Essays in Radical Empiricism

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Overview

William James believed that events could not be catalogued simply as a series of facts, but had to be considered through the lens of experience. Thus each person affects and modifies their own reality based on their own unique experiences and points of view. Ultimately you can quantify facts, but only if you understand how the person looking at these facts will affect and change them.
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Editorial Reviews

Library Journal
Though not technically out of print, both of these titles are only available in hardcover editions selling for well over $100 apiece. These thrifty paperbacks make them much more accessible.
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Product Details

  • ISBN-13: 9781604590753
  • Publisher: Wilder Publications
  • Publication date: 9/28/2007
  • Pages: 100
  • Product dimensions: 6.00 (w) x 9.00 (h) x 0.21 (d)

Meet the Author

Fredson Bowers is Linden Kent Professor of English, Emeritus, at the University of Virginia.

Ignas K. Skrupskelis is Professor of Philosophy at the University of South Carolina.

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Table of Contents

Introduction
Editor's Preface
I Does 'Consciousness' Exist? 1
II A World of Pure Experience 39
III The Thing and its Relations 92
IV How Two Minds Can Know One Thing 123
V The Place of Affectional Facts in a World of Pure Experience 137
VI The Experience of Activity 155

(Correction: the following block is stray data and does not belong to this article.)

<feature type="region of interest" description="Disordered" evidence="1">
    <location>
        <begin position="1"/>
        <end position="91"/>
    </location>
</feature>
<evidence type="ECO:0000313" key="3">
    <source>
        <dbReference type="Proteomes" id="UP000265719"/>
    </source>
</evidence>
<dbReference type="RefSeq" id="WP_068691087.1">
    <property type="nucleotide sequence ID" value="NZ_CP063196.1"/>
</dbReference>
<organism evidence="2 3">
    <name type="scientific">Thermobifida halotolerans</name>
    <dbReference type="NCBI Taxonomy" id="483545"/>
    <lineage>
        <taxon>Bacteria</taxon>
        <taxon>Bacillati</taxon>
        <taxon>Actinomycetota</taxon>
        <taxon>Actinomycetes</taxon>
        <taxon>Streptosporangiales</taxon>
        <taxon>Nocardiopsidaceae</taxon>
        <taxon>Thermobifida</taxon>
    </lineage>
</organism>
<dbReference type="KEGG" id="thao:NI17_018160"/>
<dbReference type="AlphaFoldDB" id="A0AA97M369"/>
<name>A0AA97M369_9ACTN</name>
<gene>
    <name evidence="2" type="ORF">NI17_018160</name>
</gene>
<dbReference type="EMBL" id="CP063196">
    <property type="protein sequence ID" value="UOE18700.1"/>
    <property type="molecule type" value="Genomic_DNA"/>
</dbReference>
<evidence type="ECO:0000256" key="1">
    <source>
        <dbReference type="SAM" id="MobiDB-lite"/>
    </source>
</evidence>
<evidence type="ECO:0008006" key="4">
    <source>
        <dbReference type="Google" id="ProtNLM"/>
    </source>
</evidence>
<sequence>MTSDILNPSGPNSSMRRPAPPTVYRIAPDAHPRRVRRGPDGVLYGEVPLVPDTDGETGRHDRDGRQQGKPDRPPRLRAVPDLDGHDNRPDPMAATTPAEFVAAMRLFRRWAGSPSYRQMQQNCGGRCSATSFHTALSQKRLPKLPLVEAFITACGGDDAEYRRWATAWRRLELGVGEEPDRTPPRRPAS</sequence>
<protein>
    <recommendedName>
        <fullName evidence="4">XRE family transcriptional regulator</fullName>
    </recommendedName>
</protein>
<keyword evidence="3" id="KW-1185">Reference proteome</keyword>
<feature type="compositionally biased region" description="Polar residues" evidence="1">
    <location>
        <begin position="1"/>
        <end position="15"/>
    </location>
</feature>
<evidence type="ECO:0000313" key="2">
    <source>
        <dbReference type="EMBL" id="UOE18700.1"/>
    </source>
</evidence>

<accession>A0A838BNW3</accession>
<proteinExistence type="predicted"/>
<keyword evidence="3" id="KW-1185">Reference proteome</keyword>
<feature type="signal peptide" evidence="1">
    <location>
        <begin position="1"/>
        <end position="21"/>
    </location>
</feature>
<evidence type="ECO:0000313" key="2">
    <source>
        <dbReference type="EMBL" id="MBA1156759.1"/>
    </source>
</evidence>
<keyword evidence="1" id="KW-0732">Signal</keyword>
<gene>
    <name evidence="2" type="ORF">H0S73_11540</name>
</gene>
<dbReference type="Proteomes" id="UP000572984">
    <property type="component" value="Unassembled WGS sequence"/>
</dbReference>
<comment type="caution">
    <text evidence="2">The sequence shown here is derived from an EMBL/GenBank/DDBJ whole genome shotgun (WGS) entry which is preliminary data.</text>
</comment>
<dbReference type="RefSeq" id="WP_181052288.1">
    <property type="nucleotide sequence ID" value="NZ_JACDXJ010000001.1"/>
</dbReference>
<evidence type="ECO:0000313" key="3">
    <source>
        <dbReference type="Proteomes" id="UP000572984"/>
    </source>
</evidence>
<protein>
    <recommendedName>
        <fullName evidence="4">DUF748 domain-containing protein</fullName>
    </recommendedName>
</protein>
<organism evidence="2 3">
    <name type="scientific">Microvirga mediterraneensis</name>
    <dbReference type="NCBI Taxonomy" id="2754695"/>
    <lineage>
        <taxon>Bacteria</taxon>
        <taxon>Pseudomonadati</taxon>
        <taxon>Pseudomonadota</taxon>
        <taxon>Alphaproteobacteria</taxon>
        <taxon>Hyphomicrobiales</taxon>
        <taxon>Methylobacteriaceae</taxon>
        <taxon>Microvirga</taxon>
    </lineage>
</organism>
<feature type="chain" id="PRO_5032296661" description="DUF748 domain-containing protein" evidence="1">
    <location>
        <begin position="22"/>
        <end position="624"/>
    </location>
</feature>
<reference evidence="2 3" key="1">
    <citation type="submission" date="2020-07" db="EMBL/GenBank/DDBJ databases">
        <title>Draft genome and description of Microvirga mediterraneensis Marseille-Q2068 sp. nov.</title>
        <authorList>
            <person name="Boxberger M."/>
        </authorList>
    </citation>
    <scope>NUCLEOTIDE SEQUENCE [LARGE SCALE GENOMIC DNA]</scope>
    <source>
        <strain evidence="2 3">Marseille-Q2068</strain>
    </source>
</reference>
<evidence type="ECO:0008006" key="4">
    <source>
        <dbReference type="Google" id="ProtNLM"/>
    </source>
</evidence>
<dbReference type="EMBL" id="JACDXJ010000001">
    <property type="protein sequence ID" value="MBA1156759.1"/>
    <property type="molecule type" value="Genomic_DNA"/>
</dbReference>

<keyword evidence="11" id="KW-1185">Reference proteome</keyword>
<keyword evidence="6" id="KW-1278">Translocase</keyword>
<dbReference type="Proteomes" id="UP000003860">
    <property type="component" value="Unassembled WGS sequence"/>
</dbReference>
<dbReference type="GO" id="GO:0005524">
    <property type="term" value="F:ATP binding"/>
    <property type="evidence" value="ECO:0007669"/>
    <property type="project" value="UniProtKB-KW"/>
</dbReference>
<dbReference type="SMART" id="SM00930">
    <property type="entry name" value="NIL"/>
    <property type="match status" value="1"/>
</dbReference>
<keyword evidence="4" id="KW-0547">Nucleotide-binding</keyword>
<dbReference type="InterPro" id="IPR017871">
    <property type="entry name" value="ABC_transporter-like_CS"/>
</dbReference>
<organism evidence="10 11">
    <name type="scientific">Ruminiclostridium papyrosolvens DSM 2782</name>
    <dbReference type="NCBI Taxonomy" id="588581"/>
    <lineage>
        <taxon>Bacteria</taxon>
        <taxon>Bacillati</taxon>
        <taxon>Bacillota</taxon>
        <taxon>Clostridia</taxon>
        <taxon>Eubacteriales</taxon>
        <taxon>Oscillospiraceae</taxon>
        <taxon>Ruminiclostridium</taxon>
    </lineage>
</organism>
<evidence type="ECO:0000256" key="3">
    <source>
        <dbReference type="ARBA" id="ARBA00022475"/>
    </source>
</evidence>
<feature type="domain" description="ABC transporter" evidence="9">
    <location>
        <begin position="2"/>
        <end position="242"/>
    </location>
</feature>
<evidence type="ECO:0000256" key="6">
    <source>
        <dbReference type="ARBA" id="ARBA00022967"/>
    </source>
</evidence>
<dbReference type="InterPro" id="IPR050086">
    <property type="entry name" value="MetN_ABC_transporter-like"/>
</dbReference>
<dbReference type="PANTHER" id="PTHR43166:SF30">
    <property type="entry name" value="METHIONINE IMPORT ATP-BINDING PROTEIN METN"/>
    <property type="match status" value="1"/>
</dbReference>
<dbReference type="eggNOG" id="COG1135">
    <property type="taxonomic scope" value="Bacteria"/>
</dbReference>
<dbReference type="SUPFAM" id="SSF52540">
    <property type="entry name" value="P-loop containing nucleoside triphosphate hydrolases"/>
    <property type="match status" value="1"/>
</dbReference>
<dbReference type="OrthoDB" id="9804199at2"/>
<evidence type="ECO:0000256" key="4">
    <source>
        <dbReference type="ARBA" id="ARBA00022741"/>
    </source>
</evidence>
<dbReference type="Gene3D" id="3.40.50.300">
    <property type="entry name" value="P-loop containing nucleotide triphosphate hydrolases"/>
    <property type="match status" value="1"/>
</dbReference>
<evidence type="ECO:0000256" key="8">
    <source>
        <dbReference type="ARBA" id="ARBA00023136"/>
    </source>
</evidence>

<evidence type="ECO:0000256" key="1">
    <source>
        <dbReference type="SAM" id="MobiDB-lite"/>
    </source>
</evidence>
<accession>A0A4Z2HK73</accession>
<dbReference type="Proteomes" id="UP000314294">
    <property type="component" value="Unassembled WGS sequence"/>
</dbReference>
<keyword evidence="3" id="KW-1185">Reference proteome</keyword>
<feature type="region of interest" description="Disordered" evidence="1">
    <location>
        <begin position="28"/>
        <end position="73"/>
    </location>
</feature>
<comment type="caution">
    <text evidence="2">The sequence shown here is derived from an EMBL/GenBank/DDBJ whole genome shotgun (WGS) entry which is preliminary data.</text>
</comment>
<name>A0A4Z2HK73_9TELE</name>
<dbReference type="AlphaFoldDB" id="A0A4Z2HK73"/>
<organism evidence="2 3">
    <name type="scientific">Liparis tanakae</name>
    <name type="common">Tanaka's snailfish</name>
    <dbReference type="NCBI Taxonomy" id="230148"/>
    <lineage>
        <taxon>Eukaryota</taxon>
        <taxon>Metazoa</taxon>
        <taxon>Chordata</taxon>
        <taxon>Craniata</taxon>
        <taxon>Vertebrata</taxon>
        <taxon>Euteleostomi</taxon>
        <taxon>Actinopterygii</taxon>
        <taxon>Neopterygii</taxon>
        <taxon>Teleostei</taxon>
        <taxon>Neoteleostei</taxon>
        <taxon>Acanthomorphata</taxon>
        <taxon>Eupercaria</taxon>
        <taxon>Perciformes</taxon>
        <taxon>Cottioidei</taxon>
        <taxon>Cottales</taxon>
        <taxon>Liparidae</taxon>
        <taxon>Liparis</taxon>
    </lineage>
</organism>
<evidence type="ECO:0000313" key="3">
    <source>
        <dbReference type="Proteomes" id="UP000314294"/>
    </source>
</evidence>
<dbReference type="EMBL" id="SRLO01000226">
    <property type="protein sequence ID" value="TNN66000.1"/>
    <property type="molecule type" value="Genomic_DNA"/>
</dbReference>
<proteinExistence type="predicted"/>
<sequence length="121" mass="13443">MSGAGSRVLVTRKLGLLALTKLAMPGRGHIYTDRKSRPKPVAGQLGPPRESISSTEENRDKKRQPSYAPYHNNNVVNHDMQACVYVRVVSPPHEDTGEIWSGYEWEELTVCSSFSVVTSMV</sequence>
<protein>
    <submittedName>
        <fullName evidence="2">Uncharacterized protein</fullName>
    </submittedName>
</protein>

VII The Essence of Humanism 190
VIII La Notion de Conscience 206
IX Is Radical Empiricism Solipsistic? 234
X Mr. Pitkin's Reputation of 'Radical Empiricism' 241
XI Humanism and Truth Once More 244
XII Absolutism and Empiricism 266
Index 281
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Customer Reviews

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Sort by: Showing 1 Customer Reviews
  • Anonymous

    Posted April 20, 2002

    James' wonderful classic in a horrible edition

    Combined with his Principles of Psychology, James' Essays in Radical Empiricism offers helpful insights into the his pragmatic conceptions of non-realism and truth. One cannot understand James' conceptions of reality or truth without understanding his radical empiricism, and for this reason, this book is indispensable. Unfortunately, the publisher has bound James' classic into a book with a distractingly large font and huge margins, which make for an average of somewhere around eight words per line. Reading this publisher's version is like reading a children's book; make sure you have both hands free at all times--you'll need them to turn the pages every couple seconds.

    0 out of 1 people found this review helpful.

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